would this bill make it? A mendicant of the Castle, a menial at the levee, its manual the redbook, its liturgy the pension-list, its gospel the will of the minister! Methinks I see the stalled and fatted victim of its creation, cringing with a brute suppliancy through the venal mob of ministerial flatterers, crouching to the ephemeral idol of the day, and, like the devoted sacrifice of ancient heathenism, glorying in the garland that only decorates him for death! I will read to you the opinions of a celebrated Irishman, on the suggestion in his day of a bill similar to that now proposed for our oppression. He was a man who added to the pride not merely of his country but of his species--a man who robed the very soul of inspiration in the splendours of a pure and overpowering eloquence. I allude to Mr. Burke-an authority at least to which the sticklers for establishments can offer no objection. 6 Before I had written thus far," says he, in his letter on the penal laws, " I heard of a scheme for giving to the Castle the patronage of the presiding members of the Catholic clergy. At first I could scarcely credit it, for I believe it is the first time that the presentation to other people's alms has been desired in any country. Never were the members of one religious sect fit to appoint the pastors to another. It is a great deal to suppose that the present Castle would nominate bishops for the Roman church in Ireland with a religious regard for its welfare. Perhaps they cannot, perhaps they dare not do it. But suppose them to be as well inclined, as I know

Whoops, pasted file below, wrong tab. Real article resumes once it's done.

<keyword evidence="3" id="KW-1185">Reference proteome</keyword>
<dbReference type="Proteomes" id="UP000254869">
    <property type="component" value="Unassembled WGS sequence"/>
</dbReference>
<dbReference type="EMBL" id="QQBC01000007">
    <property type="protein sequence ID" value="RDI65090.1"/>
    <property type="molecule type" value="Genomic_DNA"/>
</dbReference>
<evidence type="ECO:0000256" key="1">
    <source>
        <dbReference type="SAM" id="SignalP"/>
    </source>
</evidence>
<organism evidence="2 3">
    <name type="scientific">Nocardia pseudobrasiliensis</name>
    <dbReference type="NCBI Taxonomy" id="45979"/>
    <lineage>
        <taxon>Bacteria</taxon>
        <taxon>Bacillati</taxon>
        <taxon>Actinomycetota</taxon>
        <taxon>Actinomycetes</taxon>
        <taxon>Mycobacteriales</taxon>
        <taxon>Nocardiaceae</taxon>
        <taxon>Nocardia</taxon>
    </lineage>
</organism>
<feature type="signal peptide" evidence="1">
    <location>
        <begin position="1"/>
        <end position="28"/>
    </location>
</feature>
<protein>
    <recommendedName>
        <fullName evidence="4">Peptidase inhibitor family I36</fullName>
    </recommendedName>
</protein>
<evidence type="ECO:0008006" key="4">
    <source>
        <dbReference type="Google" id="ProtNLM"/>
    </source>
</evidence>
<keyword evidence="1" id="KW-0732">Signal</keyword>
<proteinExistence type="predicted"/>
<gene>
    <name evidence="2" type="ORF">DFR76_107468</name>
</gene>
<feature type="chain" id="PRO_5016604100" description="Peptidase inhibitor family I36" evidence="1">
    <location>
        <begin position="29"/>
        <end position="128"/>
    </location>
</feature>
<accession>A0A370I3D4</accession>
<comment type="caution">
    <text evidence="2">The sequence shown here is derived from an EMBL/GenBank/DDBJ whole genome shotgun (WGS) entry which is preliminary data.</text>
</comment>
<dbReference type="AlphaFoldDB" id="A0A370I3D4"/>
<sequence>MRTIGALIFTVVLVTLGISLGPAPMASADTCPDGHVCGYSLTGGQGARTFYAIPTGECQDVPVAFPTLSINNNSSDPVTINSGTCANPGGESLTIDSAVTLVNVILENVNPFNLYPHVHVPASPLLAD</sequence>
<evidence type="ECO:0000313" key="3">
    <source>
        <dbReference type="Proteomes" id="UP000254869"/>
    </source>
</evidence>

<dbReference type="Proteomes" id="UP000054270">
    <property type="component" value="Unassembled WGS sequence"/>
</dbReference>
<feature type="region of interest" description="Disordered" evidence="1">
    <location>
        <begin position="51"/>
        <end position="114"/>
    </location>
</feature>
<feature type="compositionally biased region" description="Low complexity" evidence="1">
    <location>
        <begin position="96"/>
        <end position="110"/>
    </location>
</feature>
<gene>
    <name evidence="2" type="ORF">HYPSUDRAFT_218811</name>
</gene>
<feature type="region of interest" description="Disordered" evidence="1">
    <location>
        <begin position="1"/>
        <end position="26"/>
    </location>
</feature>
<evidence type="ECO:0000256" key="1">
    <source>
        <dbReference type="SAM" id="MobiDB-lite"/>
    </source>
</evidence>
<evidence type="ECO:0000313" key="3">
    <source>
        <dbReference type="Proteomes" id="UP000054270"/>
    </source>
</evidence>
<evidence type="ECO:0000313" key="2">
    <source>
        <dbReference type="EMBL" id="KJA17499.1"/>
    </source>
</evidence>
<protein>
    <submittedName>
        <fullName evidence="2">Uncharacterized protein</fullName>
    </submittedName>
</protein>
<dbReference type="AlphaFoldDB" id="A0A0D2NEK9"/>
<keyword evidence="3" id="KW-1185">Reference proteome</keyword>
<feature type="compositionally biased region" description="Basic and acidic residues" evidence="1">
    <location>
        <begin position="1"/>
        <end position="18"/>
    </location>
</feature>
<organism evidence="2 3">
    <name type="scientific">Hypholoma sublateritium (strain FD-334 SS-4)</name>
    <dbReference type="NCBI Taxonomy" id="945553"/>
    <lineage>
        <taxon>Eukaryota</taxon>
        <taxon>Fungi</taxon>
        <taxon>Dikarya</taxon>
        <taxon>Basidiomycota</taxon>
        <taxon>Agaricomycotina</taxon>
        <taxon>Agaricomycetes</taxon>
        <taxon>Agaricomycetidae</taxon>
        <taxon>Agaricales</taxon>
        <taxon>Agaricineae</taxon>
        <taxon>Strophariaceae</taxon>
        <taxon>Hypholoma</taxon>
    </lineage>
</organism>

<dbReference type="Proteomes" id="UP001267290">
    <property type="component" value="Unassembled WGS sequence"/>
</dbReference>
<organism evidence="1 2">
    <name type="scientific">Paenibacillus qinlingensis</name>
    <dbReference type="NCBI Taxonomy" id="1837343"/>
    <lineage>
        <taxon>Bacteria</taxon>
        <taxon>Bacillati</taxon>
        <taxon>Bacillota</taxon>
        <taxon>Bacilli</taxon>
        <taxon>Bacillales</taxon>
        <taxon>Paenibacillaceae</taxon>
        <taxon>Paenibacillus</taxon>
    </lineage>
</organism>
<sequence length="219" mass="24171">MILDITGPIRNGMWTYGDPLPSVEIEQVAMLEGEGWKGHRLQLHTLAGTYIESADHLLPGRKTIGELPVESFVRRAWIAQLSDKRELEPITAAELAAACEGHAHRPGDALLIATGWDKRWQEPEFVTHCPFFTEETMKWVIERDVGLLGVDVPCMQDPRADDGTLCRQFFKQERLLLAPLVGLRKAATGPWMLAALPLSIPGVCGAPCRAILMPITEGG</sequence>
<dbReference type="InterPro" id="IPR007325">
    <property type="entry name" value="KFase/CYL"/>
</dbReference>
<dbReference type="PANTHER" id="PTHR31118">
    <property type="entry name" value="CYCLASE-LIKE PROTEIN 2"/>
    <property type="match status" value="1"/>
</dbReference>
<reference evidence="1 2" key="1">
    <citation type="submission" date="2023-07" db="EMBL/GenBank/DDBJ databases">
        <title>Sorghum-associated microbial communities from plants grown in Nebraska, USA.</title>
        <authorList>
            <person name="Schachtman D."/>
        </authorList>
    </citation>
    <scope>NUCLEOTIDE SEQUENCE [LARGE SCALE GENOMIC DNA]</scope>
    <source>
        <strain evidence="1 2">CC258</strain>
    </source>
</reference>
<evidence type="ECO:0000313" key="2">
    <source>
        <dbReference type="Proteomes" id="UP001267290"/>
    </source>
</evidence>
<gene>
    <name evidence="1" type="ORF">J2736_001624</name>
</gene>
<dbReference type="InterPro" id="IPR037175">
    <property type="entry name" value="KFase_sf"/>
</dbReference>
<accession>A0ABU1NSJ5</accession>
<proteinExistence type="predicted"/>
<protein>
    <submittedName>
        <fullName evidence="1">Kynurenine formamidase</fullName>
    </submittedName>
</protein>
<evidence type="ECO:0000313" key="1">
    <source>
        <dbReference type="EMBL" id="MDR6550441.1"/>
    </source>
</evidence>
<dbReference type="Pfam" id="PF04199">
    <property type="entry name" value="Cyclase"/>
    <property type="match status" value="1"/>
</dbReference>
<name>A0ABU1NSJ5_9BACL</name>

that I am, to do the Catholics all kinds of justice, I declare I would not, if it were in my power, take that patronage on myself